EU adopts plan to keep out refugees

By Martin Kreickenbaum
24 September 2015

A summit of European Union heads of government concluded in the early morning hours of Thursday, with no details of the hours-long discussions or decisions reached given out to the press or public. The Associated Press cited a draft text as saying EU leaders had discussed long-term means to end “the dramatic situation at our external borders and strengthen controls at those borders.”

The AP reported that proposals under discussion included deploying more personnel to seal off EU borders and donating at least €1 billion to international aid agencies to keep refugees in camps near conflict zones such as Syria, while boosting support to Lebanon, Turkey and Jordan, which are housing millions of people fleeing the fighting in Syria.

The heads of government meeting followed a meeting of EU interior ministers on Tuesday, at which, after 10 hours of talks, the ministers agreed on a new quota system for distributing refugees to individual member states. The quotas have been the subject of heated disputes.

Contrary to the customary procedure by which such policy matters require unanimous agreement, the interior ministers came to a majority decision. The Polish government, which had originally opposed the quota plan, agreed to support it in the course of the meeting in exchange for certain concessions.

Contrary to the initial proposal put forward by the EU Commission, there will be no fixed quotas determined on the basis of population, economic power and unemployment levels. Instead, every government will adopt an admission allotment on a voluntary basis. In addition, individual states will be able to choose which refugees they agree to accept.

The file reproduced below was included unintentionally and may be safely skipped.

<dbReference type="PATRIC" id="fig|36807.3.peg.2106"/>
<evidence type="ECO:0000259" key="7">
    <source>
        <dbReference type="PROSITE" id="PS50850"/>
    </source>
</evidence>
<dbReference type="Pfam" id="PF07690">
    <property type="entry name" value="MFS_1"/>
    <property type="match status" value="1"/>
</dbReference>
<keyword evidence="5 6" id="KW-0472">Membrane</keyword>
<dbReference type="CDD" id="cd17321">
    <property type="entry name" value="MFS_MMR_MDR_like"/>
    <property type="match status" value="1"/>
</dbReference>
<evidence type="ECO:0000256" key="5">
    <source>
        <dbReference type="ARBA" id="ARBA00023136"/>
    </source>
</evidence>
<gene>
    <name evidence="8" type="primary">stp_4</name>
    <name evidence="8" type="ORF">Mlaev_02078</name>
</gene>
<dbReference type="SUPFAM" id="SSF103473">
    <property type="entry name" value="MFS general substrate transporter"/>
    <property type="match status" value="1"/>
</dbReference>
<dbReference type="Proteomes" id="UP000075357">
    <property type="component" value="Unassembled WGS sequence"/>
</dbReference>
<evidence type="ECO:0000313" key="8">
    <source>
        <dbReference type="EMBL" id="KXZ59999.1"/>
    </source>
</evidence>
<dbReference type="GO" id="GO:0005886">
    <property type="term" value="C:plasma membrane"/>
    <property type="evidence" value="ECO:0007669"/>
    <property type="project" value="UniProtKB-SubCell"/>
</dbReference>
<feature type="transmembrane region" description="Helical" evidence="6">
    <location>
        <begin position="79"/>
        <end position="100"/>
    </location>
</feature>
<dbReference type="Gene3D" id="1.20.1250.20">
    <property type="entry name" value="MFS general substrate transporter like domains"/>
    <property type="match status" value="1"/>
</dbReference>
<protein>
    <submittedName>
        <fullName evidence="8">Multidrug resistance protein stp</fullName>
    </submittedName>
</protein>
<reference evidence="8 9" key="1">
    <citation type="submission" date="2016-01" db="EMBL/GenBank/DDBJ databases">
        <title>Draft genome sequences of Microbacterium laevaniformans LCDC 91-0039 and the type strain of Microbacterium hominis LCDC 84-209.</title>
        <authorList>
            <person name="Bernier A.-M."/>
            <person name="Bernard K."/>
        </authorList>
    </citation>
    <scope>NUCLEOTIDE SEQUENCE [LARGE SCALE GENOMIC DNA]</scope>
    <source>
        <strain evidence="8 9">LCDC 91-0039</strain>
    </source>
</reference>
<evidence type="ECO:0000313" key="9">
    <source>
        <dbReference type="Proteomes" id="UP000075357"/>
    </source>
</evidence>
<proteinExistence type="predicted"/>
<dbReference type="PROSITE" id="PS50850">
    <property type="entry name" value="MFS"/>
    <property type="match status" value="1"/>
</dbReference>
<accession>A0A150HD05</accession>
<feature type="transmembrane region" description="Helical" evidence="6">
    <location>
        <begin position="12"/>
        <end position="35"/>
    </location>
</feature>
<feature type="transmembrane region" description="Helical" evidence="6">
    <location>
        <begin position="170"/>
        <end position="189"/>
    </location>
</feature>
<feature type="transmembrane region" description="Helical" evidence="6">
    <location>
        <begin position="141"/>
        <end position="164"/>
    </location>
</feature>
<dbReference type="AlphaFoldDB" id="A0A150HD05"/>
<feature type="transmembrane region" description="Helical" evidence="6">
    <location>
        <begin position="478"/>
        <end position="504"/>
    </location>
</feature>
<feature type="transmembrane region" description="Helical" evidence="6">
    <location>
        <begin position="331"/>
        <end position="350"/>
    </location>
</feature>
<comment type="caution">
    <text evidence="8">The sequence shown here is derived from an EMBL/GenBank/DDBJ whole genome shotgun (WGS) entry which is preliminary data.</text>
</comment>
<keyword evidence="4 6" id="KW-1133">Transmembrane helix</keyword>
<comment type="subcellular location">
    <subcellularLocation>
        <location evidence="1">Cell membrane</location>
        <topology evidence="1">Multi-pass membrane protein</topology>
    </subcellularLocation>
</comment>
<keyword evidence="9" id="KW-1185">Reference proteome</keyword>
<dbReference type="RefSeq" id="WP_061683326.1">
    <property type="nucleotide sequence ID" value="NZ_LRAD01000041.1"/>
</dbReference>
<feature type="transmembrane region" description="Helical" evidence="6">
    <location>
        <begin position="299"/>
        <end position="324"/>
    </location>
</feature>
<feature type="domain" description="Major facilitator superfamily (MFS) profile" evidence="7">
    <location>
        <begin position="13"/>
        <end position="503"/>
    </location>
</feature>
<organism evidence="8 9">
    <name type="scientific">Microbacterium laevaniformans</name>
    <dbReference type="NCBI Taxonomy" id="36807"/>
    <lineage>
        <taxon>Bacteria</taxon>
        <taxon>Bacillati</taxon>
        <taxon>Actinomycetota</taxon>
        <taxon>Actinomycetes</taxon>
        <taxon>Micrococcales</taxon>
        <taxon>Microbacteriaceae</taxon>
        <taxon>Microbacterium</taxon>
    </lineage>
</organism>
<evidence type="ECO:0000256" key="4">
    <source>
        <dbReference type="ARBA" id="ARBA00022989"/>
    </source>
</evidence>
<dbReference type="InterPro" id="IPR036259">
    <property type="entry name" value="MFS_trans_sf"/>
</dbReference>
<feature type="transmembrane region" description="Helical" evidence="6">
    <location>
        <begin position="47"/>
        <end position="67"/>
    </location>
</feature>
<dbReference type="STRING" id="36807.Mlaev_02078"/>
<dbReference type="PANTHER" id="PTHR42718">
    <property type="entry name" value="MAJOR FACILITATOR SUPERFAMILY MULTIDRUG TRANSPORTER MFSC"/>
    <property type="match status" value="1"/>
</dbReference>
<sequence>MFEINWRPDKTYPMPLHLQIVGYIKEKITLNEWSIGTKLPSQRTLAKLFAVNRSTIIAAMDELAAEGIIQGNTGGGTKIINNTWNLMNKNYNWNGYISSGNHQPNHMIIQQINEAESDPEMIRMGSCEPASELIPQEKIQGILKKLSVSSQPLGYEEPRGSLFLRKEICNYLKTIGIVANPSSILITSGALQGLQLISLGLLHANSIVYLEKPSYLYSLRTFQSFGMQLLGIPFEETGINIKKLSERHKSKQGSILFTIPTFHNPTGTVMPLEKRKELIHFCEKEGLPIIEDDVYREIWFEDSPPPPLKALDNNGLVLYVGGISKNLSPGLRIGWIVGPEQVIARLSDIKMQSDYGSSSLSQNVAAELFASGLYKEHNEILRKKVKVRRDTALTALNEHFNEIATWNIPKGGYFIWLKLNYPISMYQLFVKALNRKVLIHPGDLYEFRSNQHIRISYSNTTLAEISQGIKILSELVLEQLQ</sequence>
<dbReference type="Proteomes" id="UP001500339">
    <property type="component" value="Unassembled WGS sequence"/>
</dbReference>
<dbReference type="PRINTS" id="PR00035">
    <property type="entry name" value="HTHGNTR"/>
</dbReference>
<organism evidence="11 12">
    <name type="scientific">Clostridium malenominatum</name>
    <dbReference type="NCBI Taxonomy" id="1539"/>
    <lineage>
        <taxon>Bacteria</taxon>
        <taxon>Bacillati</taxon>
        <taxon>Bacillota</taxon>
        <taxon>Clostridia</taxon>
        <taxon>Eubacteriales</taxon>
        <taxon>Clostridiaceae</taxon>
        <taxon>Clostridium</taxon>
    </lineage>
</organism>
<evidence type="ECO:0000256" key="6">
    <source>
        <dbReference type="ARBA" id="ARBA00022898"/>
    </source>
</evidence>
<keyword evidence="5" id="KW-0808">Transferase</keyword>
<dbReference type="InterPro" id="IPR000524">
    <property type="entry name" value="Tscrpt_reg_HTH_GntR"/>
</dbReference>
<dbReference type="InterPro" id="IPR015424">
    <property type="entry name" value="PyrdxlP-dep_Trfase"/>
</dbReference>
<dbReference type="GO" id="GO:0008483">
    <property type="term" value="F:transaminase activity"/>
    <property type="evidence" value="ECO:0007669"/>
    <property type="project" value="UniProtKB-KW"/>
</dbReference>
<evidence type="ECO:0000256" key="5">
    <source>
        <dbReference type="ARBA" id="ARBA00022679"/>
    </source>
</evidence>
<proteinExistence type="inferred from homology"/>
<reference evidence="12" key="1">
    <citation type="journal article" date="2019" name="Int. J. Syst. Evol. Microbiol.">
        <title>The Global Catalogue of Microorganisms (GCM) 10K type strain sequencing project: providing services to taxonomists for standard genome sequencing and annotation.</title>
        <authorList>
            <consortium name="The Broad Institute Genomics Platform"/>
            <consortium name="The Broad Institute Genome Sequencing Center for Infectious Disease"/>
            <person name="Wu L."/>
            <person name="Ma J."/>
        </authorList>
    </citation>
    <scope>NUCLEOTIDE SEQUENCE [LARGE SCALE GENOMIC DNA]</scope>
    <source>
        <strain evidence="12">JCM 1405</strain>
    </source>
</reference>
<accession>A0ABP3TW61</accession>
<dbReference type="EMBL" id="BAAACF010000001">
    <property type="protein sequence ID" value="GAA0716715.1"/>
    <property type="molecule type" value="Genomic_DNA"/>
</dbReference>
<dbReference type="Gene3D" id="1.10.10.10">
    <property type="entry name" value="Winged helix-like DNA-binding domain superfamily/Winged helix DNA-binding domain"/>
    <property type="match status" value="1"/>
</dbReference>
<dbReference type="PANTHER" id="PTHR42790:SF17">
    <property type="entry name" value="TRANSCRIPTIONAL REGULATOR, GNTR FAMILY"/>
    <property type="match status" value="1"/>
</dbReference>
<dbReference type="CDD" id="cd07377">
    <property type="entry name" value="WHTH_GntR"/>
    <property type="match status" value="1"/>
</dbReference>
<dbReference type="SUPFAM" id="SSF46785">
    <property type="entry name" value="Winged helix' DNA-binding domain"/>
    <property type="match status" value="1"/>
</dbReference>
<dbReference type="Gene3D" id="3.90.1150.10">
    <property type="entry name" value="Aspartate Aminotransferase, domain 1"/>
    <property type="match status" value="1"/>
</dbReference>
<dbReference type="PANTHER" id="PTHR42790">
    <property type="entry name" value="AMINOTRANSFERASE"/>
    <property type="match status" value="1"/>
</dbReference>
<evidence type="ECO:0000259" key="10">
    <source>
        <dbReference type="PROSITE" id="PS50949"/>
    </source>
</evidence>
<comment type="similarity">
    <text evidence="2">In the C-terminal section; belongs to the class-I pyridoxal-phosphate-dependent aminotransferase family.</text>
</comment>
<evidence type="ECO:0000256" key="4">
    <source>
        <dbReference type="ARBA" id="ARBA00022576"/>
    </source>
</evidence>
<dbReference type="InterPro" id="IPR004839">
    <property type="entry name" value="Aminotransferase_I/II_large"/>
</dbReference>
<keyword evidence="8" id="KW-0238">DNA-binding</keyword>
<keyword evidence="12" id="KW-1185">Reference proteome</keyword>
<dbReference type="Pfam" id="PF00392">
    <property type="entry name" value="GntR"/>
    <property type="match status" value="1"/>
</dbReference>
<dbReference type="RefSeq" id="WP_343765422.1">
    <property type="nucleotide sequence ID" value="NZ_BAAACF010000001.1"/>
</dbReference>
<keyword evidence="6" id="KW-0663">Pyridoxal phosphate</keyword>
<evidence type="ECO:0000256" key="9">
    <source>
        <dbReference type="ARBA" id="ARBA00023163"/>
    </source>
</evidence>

The meeting centered on the distribution of a total of 120,000 refugees out of the hundreds of thousands already seeking to enter Europe. Within the next two years, 15,600 refugees currently in Italy and 50,400 currently in Greece are supposed to be taken in by other countries.

Some 54,000 refugees originally designated for resettlement in Hungary will instead be resettled in Italy, Greece and other countries, since most of the refugees registered in Hungary have already left the country and the Hungarian government refuses to either accept more or abide by a redistribution scheme.

Given that the EU expects at least 1 million refugees this year alone, the number of 120,000 to be resettled over two years is a token figure. With an average influx of 6,000 refugees a day, the two-year maximum will be reached in just 20 days.

Contrary to official claims, the purpose of the quota system is not to “justly distribute” the burden across Europe. Rather, a new mechanism is being put in place to bring the flow of refugees under control, expedite their deportation and seal off the EU’s external borders.

The interior ministers of Germany and Austria were most insistent on the quotas. Although Berlin and Vienna are committed to taking in additional refugees, they hope the regulations will lead to a dramatic decrease in refugee numbers.